For once, I threw most of that to the wind for the Sugar Bowl. This football team gave me -- along with the rest of the crimson-wearing legions -- so much this season. Realistically, I anticipated 3 or 4 losses in a best-case scenario for 2008. I anticipated something better than Shreveport. I anticipated pulling an upset or two against Georgia, Tennessee, LSU or Auburn.
I anticipated a gradual improvement process. I didn't expect to be 12-1, to be in New Orleans for the new year, with the possibility of finishing the season in the top-5 in the nation.
And yet, that's where we were on Jan. 1.
Frankly, the result of the Sugar Bowl wasn't as important to me as beating Tennessee in Knoxville, or cleansing those abominable losing streaks against LSU and Auburn. With all the good that happened this season, anything that happened in New Orleans was gravy.
As it turns out, maybe the rest of the Alabama fan base -- as well as most of the roster -- approached the Sugar Bowl the same way I did. Tide fans were pretty laissez-faire the night before the game (or, in this case, "laissez lez bon temps roulez") while Utah fans were raucous and engaging. Before the game, the Utah fans who showed up did so early, and made plenty of noise -- the 'Bama fans who made the trip were quiet, and fairly relaxed (and ohbytheway, I have a sneaking suspicion that a number of the empty seats weren't unsold tickets -- they likely belonged to people who simply couldn't muster the motivation to leave the Rue Bourbon).
That difference was evident in the first quarter between the two teams. Alabama -- aided in no small part by the Smith suspension that caused the offensive line to shuffle around like musical chairs - looked lethargic out of the gate, something they haven't done all season; Utah looked sharp. Alabama missed tackles, something they haven't done all season; Utah hit and hit hard. Even on the sidelines, Alabama's game plan was uninspired; Utah's was flawless. As Gentry Estes put it ...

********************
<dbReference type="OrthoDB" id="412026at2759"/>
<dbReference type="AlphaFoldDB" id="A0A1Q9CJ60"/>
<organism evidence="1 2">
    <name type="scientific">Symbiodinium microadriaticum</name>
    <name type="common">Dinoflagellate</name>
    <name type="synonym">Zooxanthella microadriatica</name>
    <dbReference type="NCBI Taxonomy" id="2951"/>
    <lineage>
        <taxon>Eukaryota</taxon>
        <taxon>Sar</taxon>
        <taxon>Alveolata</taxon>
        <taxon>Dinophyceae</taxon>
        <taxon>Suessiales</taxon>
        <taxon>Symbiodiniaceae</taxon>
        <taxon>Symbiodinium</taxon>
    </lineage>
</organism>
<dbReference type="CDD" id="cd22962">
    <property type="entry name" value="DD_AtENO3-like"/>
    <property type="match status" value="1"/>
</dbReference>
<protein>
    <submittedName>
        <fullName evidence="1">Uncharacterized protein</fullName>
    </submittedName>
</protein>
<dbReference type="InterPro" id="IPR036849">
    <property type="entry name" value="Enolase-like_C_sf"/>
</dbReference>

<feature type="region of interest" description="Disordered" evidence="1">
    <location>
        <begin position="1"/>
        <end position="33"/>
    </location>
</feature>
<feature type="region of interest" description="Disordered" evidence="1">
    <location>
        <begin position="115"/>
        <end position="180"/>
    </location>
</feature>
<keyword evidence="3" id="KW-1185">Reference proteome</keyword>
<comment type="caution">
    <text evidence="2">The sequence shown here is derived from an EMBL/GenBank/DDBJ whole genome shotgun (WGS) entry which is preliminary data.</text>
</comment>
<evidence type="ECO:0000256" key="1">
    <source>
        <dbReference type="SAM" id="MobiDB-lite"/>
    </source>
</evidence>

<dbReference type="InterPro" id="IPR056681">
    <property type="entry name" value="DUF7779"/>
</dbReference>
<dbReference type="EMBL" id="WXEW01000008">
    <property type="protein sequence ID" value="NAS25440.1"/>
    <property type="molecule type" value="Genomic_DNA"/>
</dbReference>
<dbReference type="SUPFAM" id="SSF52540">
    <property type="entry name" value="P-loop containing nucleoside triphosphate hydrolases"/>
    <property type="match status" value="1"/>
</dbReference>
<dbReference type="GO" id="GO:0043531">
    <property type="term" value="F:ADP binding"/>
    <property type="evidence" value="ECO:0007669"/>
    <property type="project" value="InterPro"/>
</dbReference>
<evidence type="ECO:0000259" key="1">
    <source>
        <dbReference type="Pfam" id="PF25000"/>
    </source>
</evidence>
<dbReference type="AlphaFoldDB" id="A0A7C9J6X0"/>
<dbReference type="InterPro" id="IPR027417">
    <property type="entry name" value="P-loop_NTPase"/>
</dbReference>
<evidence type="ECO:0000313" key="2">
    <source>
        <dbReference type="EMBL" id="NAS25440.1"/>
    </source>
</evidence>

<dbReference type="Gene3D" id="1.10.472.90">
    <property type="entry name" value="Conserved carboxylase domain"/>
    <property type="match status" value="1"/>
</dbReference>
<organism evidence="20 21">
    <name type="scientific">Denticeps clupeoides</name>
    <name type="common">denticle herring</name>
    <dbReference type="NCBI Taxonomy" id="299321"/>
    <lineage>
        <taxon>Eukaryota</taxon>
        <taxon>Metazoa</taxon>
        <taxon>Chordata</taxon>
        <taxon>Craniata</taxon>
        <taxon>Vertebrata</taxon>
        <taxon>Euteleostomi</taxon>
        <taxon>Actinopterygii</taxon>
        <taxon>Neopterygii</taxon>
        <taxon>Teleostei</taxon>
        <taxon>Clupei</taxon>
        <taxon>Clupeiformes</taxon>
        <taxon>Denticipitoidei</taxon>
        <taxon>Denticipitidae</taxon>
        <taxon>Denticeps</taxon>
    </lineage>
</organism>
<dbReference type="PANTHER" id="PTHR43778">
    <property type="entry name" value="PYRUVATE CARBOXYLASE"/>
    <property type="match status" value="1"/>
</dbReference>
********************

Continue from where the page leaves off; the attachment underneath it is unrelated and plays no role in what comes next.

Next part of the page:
With or without Smith, Alabama seemed to still be going through the motions down here. It starts with players, who are people just like me and you. They groaned to themselves when Utah was the announced opponent, just like most fans. In fact, one prominent player was overheard in the locker room after the Florida game as saying that if Alabama drew Utah he might as well not even show up. That guy showed up and played poorly last night.Put simply, Alabama was outhustled, outcoached and outplayed, and it showed in a 21-0 first-quarter deficit.
It wasn't until the second half that it dawned on me the difference in the game for 'Bama and Utah. For Alabama, the Sugar Bowl was a chance to cap off an outstanding turnaround season, get to 13 wins for the second time in school history, represent the SEC well by continuing a fantastic bowl season for the conference and sustain positive feelings going into the winter conditioning program (not to mention the burgeoning expectations that are bound to come with the sizeable returning class for 2009).
For Utah? The Sugar Bowl, simply, was the biggest game in the history of the program. Ever. Utah's biggest win up to this point was its dismantling of 8-3 Pitt in the Fiesta Bowl in 2004 (the school's first major bowl appearance, as well as the last game for Urban Meyer as head coach of the Utes). The Ute players played like a team that wanted to make history, and now they have. Whenever anyone does any research of Utah football, they'll have to start with the 2008 team, the team that finished 13-0 and dismantled mighty Alabama from the SEC.